"And remember at least half the people there have the same issues we do, but we come together for what we love."
That's great point.
Also when event registration happens in May you'll get an idea of the types of games/seminars/events you can expect.
I went years ago as a favor to my husband and loved it so much we've been going back every year since! I'd really recommend going just once - and not letting any fears or apprehensions you have stop you from trying this unique experience.
I avoid the dealer hall (except to find my husband and kids), because it is so crowded.
My son and husband love Games on Demand, which they've found consistently well run. Anyway - there is tons to do - I hope you decide to try it!
If you go to gencon.eventdb.us you will find an easy to navigate listing of last years events. It might help you decide if there are enough things that you’d enjoy going on at a typical gencon.
I don't know how far away from Indianapolis you are, but if it's reasonable to visit for just a day - a Toes In The Water First sort of thing :) - then maybe that'll give you an indication of whether you think it's worth it or not.
But yes, what others here are saying is totally right: This is a very large convention. It's the epitome of being around tons of strangers. I would never discourage anyone from going because it's such a blast, but I'll readily admit, Gen Con may not be everyone's cup of tea.
There is a "quiet room" somewhere at the ICC, where you could go to get away from things for a while; also, there are places on the 2nd floor which are fairly quiet where you can decompress for a while.
Having said that, yes, Gen Con is crowds upon crowds. I've never been in the Exhibit Hall when it wasn't packed with people; there are jostling and collisions, but people are usually cool with it, knowing we're all the same boat. Also, many of the rooms where events are held are fairly crowded. You might be at a table with 4 other people, but there are 15 similar tables in that room, and the noise level can be deafening. I definitely don't want to turn you off from going, but giving you an honest assessment of conditions so you'll have to determine if that will be too much for you.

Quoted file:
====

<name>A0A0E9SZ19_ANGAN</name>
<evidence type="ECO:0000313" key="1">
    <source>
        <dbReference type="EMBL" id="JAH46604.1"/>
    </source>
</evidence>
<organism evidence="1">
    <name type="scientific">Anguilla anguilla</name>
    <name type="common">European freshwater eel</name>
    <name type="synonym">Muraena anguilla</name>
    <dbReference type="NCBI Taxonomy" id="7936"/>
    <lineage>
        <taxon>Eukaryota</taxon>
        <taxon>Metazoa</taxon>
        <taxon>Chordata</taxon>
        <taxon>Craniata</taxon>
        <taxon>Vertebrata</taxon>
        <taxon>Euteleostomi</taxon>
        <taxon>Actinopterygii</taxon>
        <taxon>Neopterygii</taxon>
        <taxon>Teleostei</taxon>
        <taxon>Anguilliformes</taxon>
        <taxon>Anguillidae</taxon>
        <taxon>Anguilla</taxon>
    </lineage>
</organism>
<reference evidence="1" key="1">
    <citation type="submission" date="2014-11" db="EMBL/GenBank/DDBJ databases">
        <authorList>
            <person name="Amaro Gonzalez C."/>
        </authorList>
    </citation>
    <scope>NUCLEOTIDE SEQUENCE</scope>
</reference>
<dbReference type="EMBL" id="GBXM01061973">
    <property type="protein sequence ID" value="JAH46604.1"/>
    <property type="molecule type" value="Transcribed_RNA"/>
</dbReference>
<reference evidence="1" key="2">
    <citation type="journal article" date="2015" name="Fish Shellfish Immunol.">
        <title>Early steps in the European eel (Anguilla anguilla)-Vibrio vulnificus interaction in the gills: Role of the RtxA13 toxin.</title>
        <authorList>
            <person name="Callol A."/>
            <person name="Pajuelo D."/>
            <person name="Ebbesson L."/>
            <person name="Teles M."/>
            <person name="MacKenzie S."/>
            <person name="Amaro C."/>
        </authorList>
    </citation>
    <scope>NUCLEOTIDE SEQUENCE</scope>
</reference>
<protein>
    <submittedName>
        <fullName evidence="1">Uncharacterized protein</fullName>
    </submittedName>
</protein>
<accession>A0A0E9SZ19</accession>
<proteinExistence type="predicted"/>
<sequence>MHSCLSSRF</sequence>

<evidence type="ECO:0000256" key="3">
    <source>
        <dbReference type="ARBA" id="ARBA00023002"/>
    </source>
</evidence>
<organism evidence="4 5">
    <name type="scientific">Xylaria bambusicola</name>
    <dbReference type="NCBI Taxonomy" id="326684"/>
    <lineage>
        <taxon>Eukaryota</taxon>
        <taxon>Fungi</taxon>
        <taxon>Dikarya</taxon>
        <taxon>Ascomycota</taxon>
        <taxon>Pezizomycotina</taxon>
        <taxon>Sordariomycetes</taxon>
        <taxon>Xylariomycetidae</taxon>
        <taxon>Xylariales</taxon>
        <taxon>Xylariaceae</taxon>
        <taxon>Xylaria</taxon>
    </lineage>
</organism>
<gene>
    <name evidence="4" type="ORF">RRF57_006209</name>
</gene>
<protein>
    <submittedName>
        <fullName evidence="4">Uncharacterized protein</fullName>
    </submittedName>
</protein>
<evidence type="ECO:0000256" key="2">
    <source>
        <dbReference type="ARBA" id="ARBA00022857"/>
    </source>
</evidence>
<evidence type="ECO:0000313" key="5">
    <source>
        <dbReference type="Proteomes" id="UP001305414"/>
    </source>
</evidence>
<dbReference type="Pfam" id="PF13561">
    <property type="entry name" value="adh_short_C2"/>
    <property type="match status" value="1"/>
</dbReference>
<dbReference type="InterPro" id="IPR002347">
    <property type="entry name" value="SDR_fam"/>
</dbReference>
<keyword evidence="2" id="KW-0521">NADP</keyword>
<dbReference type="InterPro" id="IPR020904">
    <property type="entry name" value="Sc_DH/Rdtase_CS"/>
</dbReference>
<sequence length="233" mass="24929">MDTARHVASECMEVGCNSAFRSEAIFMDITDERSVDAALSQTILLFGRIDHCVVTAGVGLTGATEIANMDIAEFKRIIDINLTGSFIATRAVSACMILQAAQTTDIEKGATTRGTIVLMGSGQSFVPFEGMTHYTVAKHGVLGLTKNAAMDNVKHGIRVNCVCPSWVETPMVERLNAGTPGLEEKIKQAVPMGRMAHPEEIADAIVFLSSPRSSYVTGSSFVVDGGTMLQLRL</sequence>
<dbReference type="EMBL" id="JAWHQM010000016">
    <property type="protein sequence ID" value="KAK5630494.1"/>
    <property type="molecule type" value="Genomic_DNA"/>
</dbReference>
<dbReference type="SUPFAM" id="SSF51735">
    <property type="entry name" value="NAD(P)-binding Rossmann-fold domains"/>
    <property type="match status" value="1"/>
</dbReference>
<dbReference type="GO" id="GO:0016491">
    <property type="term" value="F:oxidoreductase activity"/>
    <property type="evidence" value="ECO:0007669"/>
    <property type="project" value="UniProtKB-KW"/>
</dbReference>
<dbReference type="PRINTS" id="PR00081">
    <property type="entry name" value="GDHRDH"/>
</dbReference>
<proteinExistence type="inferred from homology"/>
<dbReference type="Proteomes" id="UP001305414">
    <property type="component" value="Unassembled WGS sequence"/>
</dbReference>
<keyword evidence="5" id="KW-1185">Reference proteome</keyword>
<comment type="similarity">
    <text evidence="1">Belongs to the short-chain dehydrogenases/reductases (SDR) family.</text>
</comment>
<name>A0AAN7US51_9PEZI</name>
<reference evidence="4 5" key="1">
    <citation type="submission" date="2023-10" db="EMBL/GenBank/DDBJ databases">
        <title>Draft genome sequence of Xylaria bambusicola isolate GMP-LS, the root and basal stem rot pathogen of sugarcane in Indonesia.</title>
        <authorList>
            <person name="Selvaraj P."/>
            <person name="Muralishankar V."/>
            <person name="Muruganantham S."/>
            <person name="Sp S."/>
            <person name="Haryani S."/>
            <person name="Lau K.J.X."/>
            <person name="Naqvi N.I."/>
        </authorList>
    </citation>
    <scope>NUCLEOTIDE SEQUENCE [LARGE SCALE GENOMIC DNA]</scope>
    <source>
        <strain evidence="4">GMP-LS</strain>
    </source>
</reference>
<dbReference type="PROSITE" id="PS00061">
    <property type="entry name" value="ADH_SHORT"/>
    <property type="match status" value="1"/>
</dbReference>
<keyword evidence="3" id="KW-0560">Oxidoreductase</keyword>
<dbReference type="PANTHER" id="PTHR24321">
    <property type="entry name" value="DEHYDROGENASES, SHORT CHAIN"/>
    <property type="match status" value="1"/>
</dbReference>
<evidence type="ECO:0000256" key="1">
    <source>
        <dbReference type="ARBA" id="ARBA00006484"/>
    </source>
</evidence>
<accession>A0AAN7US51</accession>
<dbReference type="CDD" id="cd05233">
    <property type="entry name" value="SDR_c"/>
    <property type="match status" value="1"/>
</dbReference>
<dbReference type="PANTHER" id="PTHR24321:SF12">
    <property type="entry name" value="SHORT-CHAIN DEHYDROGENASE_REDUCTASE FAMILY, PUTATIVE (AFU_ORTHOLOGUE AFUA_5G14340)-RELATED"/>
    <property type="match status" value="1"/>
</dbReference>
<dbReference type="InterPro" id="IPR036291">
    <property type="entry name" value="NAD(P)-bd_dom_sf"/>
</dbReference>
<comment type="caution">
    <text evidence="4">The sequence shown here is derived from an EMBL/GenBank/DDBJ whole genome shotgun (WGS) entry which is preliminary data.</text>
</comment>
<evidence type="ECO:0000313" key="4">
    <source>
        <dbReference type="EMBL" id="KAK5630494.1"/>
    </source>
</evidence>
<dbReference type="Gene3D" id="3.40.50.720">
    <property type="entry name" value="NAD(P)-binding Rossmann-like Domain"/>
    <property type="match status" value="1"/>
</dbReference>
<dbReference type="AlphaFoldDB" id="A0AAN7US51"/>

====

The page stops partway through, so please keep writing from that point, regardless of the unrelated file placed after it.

As far as things to do, you won't run out of those. There are numerous RPG events, using almost every gaming system that's out there. Also, don't turn yourself off to board games; search the entries, there could be one you might find interesting. There are LARPs, Escape Rooms, True Dungeon.. the list goes on. Even if you avoid the exhibit hall, you can fill 4 days easily.
To address the "What Sort Of Events Are There" question, here's an archive of event descriptions from the last few Gen Cons;
You may also want to cost/benefit it.
As others have said, the convention itself is essentially one massive crowd; attendance for the past several years has been in excess of 60,000 attendees. There are some quiet corners to be found, so to speak, but the ICC hallways, attached hotels, nearby restaurants, food trucks, etc. are going to be packed.
You'd mentioned your interest in Dungeons & Dragons and, in my experience, a lot of the tabletop RPG games are held nearby hotel conference rooms where there will be maybe ten round tables of 5 - 8 or so players, each running at the same time. If you're into Pathfinder, its official events take place in a massive ballroom with literally a hundred or more tables running. Crowds and new people do not at all bother me, but even I give the occasional sigh of relief when getting back to my hotel room and having a few minutes of solitude.
4-day badges will run you and your wife in excess of $200 and if you are staying in Indianapolis, hotel and meals will easily run you up to a thousand dollars or more. Many attendees spend several times that depending on purchases in the vendor hall and event prices.
I've been attending the convention for roughly a decade and it is absolutely one of the highlights of my year. I'd encourage almost anyone to give it a try. However given that you have a "lot of social problems, issues with meeting new people and being in large groups," please bear in mind that the nature of the convention itself means that you will constantly be exposed to large groups and in almost any roleplaying event will be meeting a half-dozen or so new people.